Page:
By Emily LeRoux-Rutledge, Lecturer in Social Psychology, University of the West of England
“Education is very important for girls, women and for everyone. Education is the thing that will develop our country, and without education, the country will never go ahead,” declares a voice on community radio, in rural South Sudan. It is the voice of a primary school teacher, urging his community to send its girls to school. His words perfectly encapsulate a socially shared narrative prominent in South Sudan and much of the world: the educated woman narrative, in which a woman who finishes school is expected to earn an income, acquire material security for herself and her family, and work for the development of the country.
“When the girl is educated, it will reduce the level of poverty…” he continues, “Let’s say your daughter gets married for 30 cows, and then an educated one gets married for 150 cows. That means… [the] poverty that was in that family—she reduced that.” Has he misunderstood the point of girls’ education? Not necessarily—he is now drawing on another socially shared narrative in South Sudan: the bride narrative, in which marriage happens through the giving of cows.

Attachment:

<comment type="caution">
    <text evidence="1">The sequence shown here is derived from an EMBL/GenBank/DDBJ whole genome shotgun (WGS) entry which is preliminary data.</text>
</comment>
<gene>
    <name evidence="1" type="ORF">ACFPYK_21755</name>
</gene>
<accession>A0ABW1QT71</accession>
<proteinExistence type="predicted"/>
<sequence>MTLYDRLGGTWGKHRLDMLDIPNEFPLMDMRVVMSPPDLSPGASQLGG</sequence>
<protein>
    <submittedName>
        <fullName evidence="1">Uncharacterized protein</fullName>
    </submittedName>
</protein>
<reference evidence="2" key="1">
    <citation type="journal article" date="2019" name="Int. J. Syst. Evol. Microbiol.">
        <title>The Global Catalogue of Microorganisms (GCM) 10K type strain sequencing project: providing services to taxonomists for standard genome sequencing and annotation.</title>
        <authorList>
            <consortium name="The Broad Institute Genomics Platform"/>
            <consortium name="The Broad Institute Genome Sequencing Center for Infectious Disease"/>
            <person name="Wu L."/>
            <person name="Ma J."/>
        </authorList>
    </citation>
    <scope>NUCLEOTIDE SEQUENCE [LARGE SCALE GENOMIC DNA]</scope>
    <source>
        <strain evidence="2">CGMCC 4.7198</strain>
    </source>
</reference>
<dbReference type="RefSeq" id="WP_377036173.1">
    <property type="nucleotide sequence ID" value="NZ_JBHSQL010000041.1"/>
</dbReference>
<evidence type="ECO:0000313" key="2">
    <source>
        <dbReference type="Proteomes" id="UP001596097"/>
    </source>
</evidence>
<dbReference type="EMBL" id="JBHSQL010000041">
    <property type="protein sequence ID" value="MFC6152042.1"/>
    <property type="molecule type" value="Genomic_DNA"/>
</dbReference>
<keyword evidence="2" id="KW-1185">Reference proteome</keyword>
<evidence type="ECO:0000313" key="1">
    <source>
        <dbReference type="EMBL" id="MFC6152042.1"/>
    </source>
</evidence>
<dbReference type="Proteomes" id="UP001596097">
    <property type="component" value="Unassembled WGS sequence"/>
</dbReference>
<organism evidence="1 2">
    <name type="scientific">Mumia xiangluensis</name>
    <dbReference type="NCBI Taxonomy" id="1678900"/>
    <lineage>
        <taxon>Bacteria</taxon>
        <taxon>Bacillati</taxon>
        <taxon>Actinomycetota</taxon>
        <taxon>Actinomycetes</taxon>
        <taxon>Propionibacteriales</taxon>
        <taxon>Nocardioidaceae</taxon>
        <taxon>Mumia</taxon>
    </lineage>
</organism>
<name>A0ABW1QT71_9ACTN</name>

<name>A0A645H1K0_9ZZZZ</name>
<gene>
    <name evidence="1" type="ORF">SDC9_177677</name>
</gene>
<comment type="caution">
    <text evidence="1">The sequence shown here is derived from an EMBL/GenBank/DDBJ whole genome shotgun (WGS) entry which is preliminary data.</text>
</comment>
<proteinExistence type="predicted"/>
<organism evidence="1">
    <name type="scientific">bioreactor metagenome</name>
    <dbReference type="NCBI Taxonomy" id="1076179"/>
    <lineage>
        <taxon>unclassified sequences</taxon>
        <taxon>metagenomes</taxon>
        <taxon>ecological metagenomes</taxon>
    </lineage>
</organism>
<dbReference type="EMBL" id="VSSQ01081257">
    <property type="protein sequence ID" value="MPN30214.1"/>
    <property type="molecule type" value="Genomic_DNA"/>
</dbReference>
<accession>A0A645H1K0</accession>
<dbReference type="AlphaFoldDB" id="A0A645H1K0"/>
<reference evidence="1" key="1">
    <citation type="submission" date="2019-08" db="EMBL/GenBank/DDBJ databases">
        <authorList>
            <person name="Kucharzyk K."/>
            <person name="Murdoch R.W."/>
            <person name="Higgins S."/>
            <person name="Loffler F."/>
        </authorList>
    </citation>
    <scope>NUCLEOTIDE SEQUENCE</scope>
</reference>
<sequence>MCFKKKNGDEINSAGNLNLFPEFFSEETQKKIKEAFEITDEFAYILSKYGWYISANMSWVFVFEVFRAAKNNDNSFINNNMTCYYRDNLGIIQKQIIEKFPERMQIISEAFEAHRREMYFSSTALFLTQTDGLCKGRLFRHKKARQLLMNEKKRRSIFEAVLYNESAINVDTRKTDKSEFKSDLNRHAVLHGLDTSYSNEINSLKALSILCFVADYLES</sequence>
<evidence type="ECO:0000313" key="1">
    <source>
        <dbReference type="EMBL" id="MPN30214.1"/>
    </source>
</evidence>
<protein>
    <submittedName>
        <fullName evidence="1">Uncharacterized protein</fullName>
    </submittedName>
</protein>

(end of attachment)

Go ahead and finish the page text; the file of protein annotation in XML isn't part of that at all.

This example demonstrates but one of the ways in which people in South Sudan are creatively using traditional gender narratives to promote gender and development goals, such as girls’ education. In a recently published study in World Development—which draws on qualitative interviews and focus groups with 94 research participants in three rural South Sudanese communities, as well as hours of community radio content—the findings repeatedly show traditional gender narratives being used in this way, alongside modern ones, to promote gender and development goals, including education.
Why does this matter? In development circles, there’s a tendency to blame traditional gender roles and norms for slow progress towards goals such as girls’ education. The conclusion always seems to be that, for gender and development goals to be realized, traditional gender narratives must be challenged and changed. For example, a recent UNESCO report on South Sudan claims, “[There is] a strong bias against girls’ schooling… [F]emales tend to be viewed as a source of wealth for the family as a result of dowry payments and relocation of the girl to her husband’s family once married.” But, as we’ve just seen, the bride narrative can be used to advocate for girls’ education. So is the narrative really the problem, or the way it is sometimes used?